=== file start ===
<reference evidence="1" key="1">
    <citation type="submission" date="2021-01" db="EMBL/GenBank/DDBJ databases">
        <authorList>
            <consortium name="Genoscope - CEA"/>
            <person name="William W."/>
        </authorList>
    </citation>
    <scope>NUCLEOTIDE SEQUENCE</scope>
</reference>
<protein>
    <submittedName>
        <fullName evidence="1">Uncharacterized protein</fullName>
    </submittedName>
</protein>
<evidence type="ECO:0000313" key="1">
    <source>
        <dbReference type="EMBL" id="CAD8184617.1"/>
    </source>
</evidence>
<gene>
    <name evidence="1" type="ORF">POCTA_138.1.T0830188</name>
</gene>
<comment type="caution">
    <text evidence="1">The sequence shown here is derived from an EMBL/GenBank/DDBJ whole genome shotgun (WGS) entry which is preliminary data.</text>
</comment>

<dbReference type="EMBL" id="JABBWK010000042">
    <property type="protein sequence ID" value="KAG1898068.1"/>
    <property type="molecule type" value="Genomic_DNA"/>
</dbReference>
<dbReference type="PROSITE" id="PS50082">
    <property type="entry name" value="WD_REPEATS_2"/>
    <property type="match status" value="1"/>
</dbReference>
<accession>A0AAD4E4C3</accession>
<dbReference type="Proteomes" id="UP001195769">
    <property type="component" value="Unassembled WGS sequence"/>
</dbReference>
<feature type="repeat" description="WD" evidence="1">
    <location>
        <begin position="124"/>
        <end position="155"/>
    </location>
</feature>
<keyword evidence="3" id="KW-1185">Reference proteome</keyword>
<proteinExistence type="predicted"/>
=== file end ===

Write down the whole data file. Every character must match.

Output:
<reference evidence="1" key="1">
    <citation type="submission" date="2021-01" db="EMBL/GenBank/DDBJ databases">
        <authorList>
            <consortium name="Genoscope - CEA"/>
            <person name="William W."/>
        </authorList>
    </citation>
    <scope>NUCLEOTIDE SEQUENCE</scope>
</reference>
<protein>
    <submittedName>
        <fullName evidence="1">Uncharacterized protein</fullName>
    </submittedName>
</protein>
<evidence type="ECO:0000313" key="1">
    <source>
        <dbReference type="EMBL" id="CAD8184617.1"/>
    </source>
</evidence>
<gene>
    <name evidence="1" type="ORF">POCTA_138.1.T0830188</name>
</gene>
<comment type="caution">
    <text evidence="1">The sequence shown here is derived from an EMBL/GenBank/DDBJ whole genome shotgun (WGS) entry which is preliminary data.</text>
</comment>

<dbReference type="EMBL" id="JABBWK010000042">
    <property type="protein sequence ID" value="KAG1898068.1"/>
    <property type="molecule type" value="Genomic_DNA"/>
</dbReference>
<dbReference type="PROSITE" id="PS50082">
    <property type="entry name" value="WD_REPEATS_2"/>
    <property type="match status" value="1"/>
</dbReference>
<accession>A0AAD4E4C3</accession>
<dbReference type="Proteomes" id="UP001195769">
    <property type="component" value="Unassembled WGS sequence"/>
</dbReference>
<feature type="repeat" description="WD" evidence="1">
    <location>
        <begin position="124"/>
        <end position="155"/>
    </location>
</feature>
<keyword evidence="3" id="KW-1185">Reference proteome</keyword>
<proteinExistence type="predicted"/>